ECG Case 111

ECG is from a 69 year old male who had a dual chamber pacemaker inserted earlier in the day. He complained to the ward staff of pain at the insertion site and you’ve been asked to review him. His BP, temp, sats, resp rate are all within normal limits.

An ECG and CXR are performed, results below.

ECG Case 111 LITFL Top 100 EKG.
12-Lead ECG
ECG Case 111 AP CXR Post PPM
PA Chest X-ray

Describe and interpret this ECG and CXR

ECG ANSWER and INTERPRETATION

Rate:

  • 60

Rhythm:

  • Regular
  • A-V Sequential pacing

Axis:

  • Extreme / NW axis (-110 deg)

Intervals:

  • QRS – Prolonged (180ms)
  • QT – 480ms

Segments:

  • ST elevation leads I, II, V6
    • Discordant to QRS vector
  • ST depression leads aVR, V1-4
    • Discordant to QRS vector

Additional:

  • T wave inversion leads aVR, V1-4
    • Discordant to QRS vector
  • RBBB Morphology

Interpretation:

  • A-V Sequential pacing with capture
  • RBBB Morphology in ventricular paced complexes
    • This is NOT what we would expect to see.

Note: right ventricular pacing should result in a LBBB morphology, with left ventricular pacing causing an RBBB morphology

This ECG should raise the concern of inappropriate lead placement with resultant left ventricular pacing. Lead misplacement could be due to passage of lead through a PFO, ASD or VSD, septal perforation, or coronary sinus lead placement.


PA CXR INTERPRETATION

PA chest x-ray with appropriate penetration, exposure, with some rotation.

A dual chamber pacemaker is in-situ with atrial and ventricular leads noted, it is possible the ventricular lead crosses high, but overall position looks OK.

The right costophrenic angle is not fully visualised, but the left costophrenic angle is clear. 

There is cardiomegaly with the cardiothoracic ratio ~0.6.

There is no visible pneumothorax.

There is an oblique artefact across the upper thorax likely either oxygen tubing or monitoring cable.

But we’re concerned about the lead position given our ECG findings and the PA CXR hasn’t really helped…


FURTHER IMAGING

…so how about a lateral CXR?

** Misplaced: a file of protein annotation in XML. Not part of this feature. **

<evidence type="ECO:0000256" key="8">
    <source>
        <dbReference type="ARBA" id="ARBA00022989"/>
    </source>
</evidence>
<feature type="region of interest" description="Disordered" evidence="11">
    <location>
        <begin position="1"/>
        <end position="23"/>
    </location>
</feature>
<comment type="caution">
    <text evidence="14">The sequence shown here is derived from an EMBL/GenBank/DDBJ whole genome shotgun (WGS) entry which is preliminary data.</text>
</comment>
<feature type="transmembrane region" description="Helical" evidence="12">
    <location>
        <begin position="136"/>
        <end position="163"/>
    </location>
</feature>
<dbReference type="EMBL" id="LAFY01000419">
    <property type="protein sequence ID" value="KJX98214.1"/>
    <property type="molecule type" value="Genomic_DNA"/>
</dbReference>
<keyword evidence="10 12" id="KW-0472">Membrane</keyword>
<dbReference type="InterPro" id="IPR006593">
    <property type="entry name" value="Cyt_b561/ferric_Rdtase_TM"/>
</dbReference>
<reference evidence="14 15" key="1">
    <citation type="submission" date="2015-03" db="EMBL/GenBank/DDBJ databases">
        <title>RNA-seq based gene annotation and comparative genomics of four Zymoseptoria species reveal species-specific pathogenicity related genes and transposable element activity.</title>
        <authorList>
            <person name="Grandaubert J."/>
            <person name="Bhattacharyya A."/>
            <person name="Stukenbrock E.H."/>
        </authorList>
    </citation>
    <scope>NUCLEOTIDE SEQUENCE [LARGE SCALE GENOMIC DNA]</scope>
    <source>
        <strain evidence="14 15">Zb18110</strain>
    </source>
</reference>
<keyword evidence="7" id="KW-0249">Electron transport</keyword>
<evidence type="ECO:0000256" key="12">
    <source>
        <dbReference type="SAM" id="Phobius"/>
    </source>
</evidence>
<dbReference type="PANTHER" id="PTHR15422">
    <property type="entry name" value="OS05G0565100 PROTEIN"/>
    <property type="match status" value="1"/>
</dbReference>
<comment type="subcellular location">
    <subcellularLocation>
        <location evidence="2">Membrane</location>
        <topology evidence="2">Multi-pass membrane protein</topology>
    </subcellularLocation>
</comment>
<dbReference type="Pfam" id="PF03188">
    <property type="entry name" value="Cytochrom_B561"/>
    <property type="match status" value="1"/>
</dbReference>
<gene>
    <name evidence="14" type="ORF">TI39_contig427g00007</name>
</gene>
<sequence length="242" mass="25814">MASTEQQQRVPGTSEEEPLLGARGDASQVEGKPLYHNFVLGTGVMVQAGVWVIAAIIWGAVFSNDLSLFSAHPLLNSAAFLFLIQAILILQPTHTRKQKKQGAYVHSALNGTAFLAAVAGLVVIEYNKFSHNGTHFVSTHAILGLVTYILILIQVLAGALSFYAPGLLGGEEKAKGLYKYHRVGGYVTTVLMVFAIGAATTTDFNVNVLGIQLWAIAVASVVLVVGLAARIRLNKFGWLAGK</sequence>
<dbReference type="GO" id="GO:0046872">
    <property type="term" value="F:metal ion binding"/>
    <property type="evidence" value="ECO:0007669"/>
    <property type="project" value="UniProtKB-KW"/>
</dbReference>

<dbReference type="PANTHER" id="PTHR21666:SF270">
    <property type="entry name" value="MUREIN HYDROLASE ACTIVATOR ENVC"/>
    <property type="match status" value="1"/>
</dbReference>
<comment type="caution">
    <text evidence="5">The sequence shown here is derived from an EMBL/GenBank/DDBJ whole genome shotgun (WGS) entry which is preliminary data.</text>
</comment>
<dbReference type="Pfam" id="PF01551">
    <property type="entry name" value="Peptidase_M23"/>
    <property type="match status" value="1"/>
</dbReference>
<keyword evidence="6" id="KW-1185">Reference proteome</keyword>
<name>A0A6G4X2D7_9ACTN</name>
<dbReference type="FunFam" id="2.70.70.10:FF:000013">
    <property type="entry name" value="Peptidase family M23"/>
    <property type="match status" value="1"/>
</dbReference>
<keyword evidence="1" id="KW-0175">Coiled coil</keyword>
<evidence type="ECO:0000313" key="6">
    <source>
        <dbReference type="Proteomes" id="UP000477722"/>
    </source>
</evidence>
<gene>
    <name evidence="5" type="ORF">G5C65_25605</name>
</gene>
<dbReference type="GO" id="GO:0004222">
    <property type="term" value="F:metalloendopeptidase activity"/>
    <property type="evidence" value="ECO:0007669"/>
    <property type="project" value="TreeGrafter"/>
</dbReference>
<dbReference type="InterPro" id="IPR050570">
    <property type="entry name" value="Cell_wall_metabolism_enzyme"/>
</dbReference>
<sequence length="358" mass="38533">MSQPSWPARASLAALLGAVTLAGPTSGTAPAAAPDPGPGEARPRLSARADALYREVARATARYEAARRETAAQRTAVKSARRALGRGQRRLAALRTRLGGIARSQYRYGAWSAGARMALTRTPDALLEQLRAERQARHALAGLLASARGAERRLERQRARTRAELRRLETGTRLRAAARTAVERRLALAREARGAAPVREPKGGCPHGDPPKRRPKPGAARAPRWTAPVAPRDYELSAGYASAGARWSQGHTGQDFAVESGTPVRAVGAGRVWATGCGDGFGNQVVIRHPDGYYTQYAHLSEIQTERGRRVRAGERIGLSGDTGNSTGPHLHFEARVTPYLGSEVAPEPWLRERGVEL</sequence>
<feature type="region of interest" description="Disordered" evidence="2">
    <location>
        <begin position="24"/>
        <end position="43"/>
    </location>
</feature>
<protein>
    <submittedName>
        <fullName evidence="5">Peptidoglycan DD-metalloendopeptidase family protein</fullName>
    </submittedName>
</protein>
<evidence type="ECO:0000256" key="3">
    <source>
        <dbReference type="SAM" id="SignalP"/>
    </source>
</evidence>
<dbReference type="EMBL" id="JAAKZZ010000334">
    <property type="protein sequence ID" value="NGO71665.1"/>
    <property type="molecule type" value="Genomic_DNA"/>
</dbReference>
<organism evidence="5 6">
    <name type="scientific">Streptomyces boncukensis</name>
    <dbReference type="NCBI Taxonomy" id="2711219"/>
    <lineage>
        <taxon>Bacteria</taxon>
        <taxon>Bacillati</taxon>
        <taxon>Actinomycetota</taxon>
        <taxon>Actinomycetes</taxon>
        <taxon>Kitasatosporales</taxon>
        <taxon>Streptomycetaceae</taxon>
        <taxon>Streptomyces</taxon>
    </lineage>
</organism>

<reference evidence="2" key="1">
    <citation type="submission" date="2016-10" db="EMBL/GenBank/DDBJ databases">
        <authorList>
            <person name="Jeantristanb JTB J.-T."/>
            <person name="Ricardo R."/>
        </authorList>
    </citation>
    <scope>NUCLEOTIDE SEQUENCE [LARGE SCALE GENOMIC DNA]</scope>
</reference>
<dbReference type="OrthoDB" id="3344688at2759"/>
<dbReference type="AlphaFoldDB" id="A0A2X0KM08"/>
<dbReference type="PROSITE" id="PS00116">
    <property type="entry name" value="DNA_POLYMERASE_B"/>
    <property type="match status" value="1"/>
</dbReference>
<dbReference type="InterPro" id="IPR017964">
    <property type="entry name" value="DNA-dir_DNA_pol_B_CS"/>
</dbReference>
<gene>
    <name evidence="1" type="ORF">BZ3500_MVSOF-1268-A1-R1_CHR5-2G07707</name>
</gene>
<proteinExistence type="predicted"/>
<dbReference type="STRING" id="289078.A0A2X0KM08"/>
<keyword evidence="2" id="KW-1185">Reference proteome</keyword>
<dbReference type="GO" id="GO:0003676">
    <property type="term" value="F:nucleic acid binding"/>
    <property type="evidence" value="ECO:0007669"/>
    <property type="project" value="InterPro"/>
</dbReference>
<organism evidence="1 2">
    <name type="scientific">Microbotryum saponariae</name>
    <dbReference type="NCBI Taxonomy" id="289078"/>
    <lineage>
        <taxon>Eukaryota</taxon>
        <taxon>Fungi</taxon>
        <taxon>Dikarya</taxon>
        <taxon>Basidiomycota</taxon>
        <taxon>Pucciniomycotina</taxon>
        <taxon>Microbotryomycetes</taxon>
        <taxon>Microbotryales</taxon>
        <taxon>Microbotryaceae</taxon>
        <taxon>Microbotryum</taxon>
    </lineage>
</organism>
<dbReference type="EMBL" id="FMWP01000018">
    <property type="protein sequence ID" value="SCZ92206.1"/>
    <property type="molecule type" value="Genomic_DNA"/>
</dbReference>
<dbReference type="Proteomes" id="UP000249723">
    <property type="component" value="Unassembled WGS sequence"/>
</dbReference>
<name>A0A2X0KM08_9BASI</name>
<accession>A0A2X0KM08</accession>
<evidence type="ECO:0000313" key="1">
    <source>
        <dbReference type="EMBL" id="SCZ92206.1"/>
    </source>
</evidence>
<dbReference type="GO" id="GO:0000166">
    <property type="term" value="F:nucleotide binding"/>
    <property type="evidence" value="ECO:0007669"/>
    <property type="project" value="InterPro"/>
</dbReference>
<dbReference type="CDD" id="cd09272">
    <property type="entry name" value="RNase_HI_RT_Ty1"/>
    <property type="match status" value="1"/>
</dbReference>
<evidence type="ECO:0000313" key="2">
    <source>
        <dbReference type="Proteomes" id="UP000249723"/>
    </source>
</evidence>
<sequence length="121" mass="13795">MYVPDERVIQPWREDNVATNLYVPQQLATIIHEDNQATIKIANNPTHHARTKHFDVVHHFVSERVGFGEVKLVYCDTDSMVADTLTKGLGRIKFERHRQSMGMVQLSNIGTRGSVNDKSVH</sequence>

For many of us the role of the lateral CXR is to localise or investigated pulmonary pathology, and we don’t always look at the cardiac silhouette. In this case an understanding of the lateral cardiac silhouette is essential to confirm our ECG suspected diagnosis.

Looking at this lateral CXR we can see one pacemaker lead sits anteriorly, and the other is sitting posteriorly, this is NOT normal.
On a lateral CXR the right ventricle sits anteriorly with the left ventricle sitting posteriorly. 

This CXR confirms ventricular lead placement in the left ventricle.


CLINICAL OUTCOME

In this case the lead had passed through a PFO, through the mitral valve, and was sitting in the left ventricle !

The ECG below is following lead repositioning with correct right ventricular placement. Note the change in QRS morphology compared with previous, this ECG shows the LBBB pattern consistent with appropriate right ventricular lead placement.

ECG Case 111 RV Placement

Normal PPM Lead Placement CXR

The following PA and lateral CXR are taken from an unrelated case with appropriately placed pacing leads in the right atrium and right ventricle.

  • Note the PA CXR appearance is not too different from the PA CXR in our case of lead misplacement
  • Note on the lateral CXR both leads are placed anteriorly signifying right sided placement.
  • Side-by-side comparison of cardiac silhouettes. Abnormal on left. Normal on right.

Is RBBB morphology during right ventricular pacing always due to lead malposition?

The short answer to this is no. 

There are cases in which an RBBB morphology can occur with appropriate right ventricular apical pacing.

Features which may assist in differentiating between lead malposition and correct placement include:

  • Frontal plane axis
  • Precordial transition point
  • Repositioning of leads V1-2

I would recommend the following freely available papers which both include a review of RBBB morphology during right ventricular pacing.


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Emergency Medicine Specialist MBChB FRCEM FACEM. Medical Education, Cardiology and Web Based Resources | @jjlarkin78 | LinkedIn |

One comment

  1. good explanation! Thank you so much for this! Very useful.
    Keep them coming! 😻

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